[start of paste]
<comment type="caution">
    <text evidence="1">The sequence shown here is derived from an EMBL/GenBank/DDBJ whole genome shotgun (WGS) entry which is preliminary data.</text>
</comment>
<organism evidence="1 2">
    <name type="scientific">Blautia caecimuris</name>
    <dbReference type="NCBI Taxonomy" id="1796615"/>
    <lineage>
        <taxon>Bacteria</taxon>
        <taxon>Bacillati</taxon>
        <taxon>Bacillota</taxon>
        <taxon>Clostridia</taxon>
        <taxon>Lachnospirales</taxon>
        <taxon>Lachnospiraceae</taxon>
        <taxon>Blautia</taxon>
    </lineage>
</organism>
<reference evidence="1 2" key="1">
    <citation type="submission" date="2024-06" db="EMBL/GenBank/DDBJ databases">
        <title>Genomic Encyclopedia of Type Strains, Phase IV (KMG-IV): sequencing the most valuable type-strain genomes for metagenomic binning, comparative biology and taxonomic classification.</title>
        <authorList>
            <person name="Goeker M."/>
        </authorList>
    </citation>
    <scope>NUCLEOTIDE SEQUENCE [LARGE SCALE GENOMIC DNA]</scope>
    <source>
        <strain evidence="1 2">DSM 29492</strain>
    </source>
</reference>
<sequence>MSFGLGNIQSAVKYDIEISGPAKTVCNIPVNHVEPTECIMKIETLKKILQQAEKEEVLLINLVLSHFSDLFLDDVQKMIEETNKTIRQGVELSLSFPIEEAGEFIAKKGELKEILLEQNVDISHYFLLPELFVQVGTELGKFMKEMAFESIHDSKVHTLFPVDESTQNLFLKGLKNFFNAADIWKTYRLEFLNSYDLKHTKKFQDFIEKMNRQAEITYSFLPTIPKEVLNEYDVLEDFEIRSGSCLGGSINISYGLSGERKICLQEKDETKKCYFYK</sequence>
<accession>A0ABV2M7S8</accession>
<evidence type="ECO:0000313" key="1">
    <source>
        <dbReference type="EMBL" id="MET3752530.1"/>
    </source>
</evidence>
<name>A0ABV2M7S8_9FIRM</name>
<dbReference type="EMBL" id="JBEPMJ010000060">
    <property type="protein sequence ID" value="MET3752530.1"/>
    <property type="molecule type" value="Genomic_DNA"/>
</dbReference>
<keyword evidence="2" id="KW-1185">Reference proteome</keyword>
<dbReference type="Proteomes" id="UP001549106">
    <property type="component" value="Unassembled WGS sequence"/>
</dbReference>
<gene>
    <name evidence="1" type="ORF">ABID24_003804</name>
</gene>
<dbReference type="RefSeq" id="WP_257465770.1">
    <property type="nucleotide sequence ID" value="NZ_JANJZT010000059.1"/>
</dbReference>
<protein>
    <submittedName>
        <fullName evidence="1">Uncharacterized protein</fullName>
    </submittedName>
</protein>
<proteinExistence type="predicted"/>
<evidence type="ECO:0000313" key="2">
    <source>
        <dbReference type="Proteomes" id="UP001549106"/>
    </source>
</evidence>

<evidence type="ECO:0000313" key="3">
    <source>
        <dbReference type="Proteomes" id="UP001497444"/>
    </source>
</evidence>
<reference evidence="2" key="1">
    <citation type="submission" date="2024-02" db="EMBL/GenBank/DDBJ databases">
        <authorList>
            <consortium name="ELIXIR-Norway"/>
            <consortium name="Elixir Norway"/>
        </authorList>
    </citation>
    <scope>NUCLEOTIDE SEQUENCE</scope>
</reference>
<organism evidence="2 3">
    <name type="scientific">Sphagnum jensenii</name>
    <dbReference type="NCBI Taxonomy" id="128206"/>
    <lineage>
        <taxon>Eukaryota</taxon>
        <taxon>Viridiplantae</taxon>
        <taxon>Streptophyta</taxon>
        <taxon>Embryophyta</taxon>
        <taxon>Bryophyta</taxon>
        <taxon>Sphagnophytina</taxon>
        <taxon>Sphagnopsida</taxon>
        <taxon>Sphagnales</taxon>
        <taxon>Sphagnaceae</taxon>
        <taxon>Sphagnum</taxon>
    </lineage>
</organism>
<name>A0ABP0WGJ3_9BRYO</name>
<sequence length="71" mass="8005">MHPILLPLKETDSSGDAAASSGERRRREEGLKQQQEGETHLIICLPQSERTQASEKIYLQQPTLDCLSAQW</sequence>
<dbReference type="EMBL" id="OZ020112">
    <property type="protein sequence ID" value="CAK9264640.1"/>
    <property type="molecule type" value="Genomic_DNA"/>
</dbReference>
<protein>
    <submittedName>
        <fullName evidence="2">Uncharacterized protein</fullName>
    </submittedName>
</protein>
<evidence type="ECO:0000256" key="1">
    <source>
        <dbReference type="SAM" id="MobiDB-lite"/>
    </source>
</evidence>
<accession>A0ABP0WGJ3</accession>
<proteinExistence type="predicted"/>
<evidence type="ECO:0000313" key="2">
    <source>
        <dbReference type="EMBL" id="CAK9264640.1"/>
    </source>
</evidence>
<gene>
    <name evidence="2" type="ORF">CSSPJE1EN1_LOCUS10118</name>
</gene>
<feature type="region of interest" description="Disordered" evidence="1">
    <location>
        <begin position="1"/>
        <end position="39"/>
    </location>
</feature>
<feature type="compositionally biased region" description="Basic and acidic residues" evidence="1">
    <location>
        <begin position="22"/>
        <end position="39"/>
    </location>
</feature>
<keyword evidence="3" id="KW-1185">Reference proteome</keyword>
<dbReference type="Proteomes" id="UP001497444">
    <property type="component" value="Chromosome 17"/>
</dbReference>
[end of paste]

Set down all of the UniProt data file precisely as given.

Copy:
<comment type="caution">
    <text evidence="1">The sequence shown here is derived from an EMBL/GenBank/DDBJ whole genome shotgun (WGS) entry which is preliminary data.</text>
</comment>
<organism evidence="1 2">
    <name type="scientific">Blautia caecimuris</name>
    <dbReference type="NCBI Taxonomy" id="1796615"/>
    <lineage>
        <taxon>Bacteria</taxon>
        <taxon>Bacillati</taxon>
        <taxon>Bacillota</taxon>
        <taxon>Clostridia</taxon>
        <taxon>Lachnospirales</taxon>
        <taxon>Lachnospiraceae</taxon>
        <taxon>Blautia</taxon>
    </lineage>
</organism>
<reference evidence="1 2" key="1">
    <citation type="submission" date="2024-06" db="EMBL/GenBank/DDBJ databases">
        <title>Genomic Encyclopedia of Type Strains, Phase IV (KMG-IV): sequencing the most valuable type-strain genomes for metagenomic binning, comparative biology and taxonomic classification.</title>
        <authorList>
            <person name="Goeker M."/>
        </authorList>
    </citation>
    <scope>NUCLEOTIDE SEQUENCE [LARGE SCALE GENOMIC DNA]</scope>
    <source>
        <strain evidence="1 2">DSM 29492</strain>
    </source>
</reference>
<sequence>MSFGLGNIQSAVKYDIEISGPAKTVCNIPVNHVEPTECIMKIETLKKILQQAEKEEVLLINLVLSHFSDLFLDDVQKMIEETNKTIRQGVELSLSFPIEEAGEFIAKKGELKEILLEQNVDISHYFLLPELFVQVGTELGKFMKEMAFESIHDSKVHTLFPVDESTQNLFLKGLKNFFNAADIWKTYRLEFLNSYDLKHTKKFQDFIEKMNRQAEITYSFLPTIPKEVLNEYDVLEDFEIRSGSCLGGSINISYGLSGERKICLQEKDETKKCYFYK</sequence>
<accession>A0ABV2M7S8</accession>
<evidence type="ECO:0000313" key="1">
    <source>
        <dbReference type="EMBL" id="MET3752530.1"/>
    </source>
</evidence>
<name>A0ABV2M7S8_9FIRM</name>
<dbReference type="EMBL" id="JBEPMJ010000060">
    <property type="protein sequence ID" value="MET3752530.1"/>
    <property type="molecule type" value="Genomic_DNA"/>
</dbReference>
<keyword evidence="2" id="KW-1185">Reference proteome</keyword>
<dbReference type="Proteomes" id="UP001549106">
    <property type="component" value="Unassembled WGS sequence"/>
</dbReference>
<gene>
    <name evidence="1" type="ORF">ABID24_003804</name>
</gene>
<dbReference type="RefSeq" id="WP_257465770.1">
    <property type="nucleotide sequence ID" value="NZ_JANJZT010000059.1"/>
</dbReference>
<protein>
    <submittedName>
        <fullName evidence="1">Uncharacterized protein</fullName>
    </submittedName>
</protein>
<proteinExistence type="predicted"/>
<evidence type="ECO:0000313" key="2">
    <source>
        <dbReference type="Proteomes" id="UP001549106"/>
    </source>
</evidence>

<evidence type="ECO:0000313" key="3">
    <source>
        <dbReference type="Proteomes" id="UP001497444"/>
    </source>
</evidence>
<reference evidence="2" key="1">
    <citation type="submission" date="2024-02" db="EMBL/GenBank/DDBJ databases">
        <authorList>
            <consortium name="ELIXIR-Norway"/>
            <consortium name="Elixir Norway"/>
        </authorList>
    </citation>
    <scope>NUCLEOTIDE SEQUENCE</scope>
</reference>
<organism evidence="2 3">
    <name type="scientific">Sphagnum jensenii</name>
    <dbReference type="NCBI Taxonomy" id="128206"/>
    <lineage>
        <taxon>Eukaryota</taxon>
        <taxon>Viridiplantae</taxon>
        <taxon>Streptophyta</taxon>
        <taxon>Embryophyta</taxon>
        <taxon>Bryophyta</taxon>
        <taxon>Sphagnophytina</taxon>
        <taxon>Sphagnopsida</taxon>
        <taxon>Sphagnales</taxon>
        <taxon>Sphagnaceae</taxon>
        <taxon>Sphagnum</taxon>
    </lineage>
</organism>
<name>A0ABP0WGJ3_9BRYO</name>
<sequence length="71" mass="8005">MHPILLPLKETDSSGDAAASSGERRRREEGLKQQQEGETHLIICLPQSERTQASEKIYLQQPTLDCLSAQW</sequence>
<dbReference type="EMBL" id="OZ020112">
    <property type="protein sequence ID" value="CAK9264640.1"/>
    <property type="molecule type" value="Genomic_DNA"/>
</dbReference>
<protein>
    <submittedName>
        <fullName evidence="2">Uncharacterized protein</fullName>
    </submittedName>
</protein>
<evidence type="ECO:0000256" key="1">
    <source>
        <dbReference type="SAM" id="MobiDB-lite"/>
    </source>
</evidence>
<accession>A0ABP0WGJ3</accession>
<proteinExistence type="predicted"/>
<evidence type="ECO:0000313" key="2">
    <source>
        <dbReference type="EMBL" id="CAK9264640.1"/>
    </source>
</evidence>
<gene>
    <name evidence="2" type="ORF">CSSPJE1EN1_LOCUS10118</name>
</gene>
<feature type="region of interest" description="Disordered" evidence="1">
    <location>
        <begin position="1"/>
        <end position="39"/>
    </location>
</feature>
<feature type="compositionally biased region" description="Basic and acidic residues" evidence="1">
    <location>
        <begin position="22"/>
        <end position="39"/>
    </location>
</feature>
<keyword evidence="3" id="KW-1185">Reference proteome</keyword>
<dbReference type="Proteomes" id="UP001497444">
    <property type="component" value="Chromosome 17"/>
</dbReference>